The debt of FC Barcelona amounts to about 2,000 million, and continues to grow. Since Joan Laporta was re-elected president, the new signings have financed themselves by selling assets in the form of audiovisual and digital rights, that is, giving up future income. The club is about to close financing from Goldman Sachs worth 1,500 million, with which it will be able to remodel its aging stadium, but it is only a matter of time before it is rescued and privatized, with which will cease to be one of the partners.
With the Negreira scandal, the disaster can become a catastrophe. If the accusations presented by the Prosecutor’s Office are proven, not only the former presidents Sandro Rosell and Josep Maria Bartomeu could end up in jail for corruption, unfair administration and document falsification, but the consequences for the club itself would be lethal. In addition to being deprived of playing in Europe for having infringed UEFA regulations, the punishment could be relegation to the second division.
It has been more than a month since the first information was known, and Laporta continues without giving the promised explanations, beyond a tweet taking refuge in victimhood. simon kuper in The complexity of Barça: the rise and fall of the club that built modern football explains the story of a club that did not know how to take advantage of the golden age that it lived between 1992 and 2015, and that fell into complacency and supremacism.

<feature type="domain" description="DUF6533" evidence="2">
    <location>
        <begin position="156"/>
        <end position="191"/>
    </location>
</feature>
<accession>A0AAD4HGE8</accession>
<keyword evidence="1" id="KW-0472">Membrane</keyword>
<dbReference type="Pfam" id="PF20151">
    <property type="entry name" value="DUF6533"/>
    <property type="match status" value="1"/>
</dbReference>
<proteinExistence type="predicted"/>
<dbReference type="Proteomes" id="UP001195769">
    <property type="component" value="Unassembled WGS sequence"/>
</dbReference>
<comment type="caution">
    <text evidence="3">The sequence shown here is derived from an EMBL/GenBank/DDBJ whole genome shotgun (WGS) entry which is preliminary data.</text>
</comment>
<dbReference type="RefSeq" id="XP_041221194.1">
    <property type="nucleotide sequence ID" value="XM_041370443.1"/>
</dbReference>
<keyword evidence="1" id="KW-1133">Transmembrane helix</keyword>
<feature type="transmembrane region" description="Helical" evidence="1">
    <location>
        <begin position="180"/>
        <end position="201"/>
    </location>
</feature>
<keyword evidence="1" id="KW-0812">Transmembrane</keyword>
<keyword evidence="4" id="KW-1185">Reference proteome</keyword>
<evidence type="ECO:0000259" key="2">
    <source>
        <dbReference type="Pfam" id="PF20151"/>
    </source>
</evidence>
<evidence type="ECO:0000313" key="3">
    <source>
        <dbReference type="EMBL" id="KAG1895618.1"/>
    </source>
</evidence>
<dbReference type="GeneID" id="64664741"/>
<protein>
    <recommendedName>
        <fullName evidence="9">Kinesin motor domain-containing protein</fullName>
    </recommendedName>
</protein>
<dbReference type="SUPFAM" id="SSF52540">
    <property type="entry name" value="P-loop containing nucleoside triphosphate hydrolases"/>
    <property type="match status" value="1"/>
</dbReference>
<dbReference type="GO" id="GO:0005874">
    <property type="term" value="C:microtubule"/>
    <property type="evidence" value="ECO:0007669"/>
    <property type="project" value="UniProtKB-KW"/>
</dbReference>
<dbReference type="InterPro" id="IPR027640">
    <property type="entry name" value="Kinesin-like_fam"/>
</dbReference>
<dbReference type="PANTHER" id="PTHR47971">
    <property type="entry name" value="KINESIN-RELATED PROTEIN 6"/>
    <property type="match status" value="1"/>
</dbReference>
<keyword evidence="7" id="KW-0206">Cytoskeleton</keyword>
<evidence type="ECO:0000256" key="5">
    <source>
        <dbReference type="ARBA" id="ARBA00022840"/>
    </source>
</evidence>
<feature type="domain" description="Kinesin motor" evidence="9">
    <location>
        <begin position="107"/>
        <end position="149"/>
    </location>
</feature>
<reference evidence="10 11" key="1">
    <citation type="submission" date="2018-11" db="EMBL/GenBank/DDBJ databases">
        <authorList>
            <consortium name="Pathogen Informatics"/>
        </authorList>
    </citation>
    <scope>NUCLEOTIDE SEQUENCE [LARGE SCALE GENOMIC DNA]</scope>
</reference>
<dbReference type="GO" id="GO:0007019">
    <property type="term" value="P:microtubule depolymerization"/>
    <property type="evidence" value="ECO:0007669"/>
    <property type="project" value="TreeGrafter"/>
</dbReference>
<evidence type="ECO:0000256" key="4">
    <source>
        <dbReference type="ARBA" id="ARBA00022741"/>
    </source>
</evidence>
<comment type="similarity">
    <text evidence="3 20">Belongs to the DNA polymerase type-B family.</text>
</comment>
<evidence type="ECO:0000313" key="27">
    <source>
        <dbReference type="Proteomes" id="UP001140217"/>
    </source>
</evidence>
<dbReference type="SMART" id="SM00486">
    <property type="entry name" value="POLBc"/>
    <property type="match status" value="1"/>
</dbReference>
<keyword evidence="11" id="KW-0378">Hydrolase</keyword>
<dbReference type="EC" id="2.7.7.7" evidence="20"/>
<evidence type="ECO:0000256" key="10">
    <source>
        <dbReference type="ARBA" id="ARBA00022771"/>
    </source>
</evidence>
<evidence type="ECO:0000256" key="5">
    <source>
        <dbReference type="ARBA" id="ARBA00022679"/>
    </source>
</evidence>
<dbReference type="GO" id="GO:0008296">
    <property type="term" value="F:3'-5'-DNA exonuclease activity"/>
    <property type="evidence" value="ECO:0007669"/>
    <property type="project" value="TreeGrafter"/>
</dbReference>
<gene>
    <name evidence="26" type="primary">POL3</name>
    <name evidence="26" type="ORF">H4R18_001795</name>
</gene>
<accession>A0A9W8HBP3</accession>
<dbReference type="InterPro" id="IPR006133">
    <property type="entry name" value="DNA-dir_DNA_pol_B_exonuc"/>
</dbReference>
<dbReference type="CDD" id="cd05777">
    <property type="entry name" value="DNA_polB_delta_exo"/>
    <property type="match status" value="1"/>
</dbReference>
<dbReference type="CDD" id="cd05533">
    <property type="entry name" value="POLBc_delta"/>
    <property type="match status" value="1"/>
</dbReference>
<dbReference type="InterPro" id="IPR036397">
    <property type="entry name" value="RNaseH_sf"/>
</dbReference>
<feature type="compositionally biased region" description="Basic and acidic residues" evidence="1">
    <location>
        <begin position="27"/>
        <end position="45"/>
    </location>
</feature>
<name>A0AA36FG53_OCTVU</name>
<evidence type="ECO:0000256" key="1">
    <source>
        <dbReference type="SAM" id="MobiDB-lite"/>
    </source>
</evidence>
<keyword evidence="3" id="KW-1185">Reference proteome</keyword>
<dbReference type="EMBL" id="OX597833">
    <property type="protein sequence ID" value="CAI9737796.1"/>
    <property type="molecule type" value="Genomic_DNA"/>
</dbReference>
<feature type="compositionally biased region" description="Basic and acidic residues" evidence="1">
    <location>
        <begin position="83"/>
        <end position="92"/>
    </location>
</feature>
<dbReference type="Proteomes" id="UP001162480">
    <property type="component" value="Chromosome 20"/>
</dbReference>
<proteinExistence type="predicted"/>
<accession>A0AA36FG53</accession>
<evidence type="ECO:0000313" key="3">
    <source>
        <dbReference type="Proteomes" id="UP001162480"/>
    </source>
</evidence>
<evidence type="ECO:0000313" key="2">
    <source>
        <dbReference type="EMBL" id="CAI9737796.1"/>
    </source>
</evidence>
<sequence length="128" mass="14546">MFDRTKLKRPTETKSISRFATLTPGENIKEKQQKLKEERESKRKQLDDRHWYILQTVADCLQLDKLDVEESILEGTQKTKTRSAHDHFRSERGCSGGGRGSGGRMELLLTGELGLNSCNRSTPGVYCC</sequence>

The excess of self-praise -how many times do we not hear that it was “the best club in the world”- weakened him, and the arrival of the pandemic found him very ill-prepared. For the expert Francesc Trillas, the problem lies in “the lack of assumption of responsibilities, not wanting to make decisions that are difficult to explain, in believing that illusion fixes everything, denigrating those who point out the defects, and lack of management talent“.
With the Negreira case, Barça plunges into a reputational crisis with incalculable consequences. Obviously, his national and international image is shattered, because the purchase of refereeing destroys football. Internally, confusion and discouragement seizes the members, as it reveals the frivolity and lack of professionalism with which the club has been managed, with your reiterated consent.
It is incredible that the social mass that re-elected Laporta I could trust again who has already ruined the club in his time as president to face an even more critical situation, and that he won with populist promises such as the return of Messi. The love for Barça and the socio-political circumstances in Spain have transformed it into something “more than a club” for many, but today it is the club of shame, with a very black future.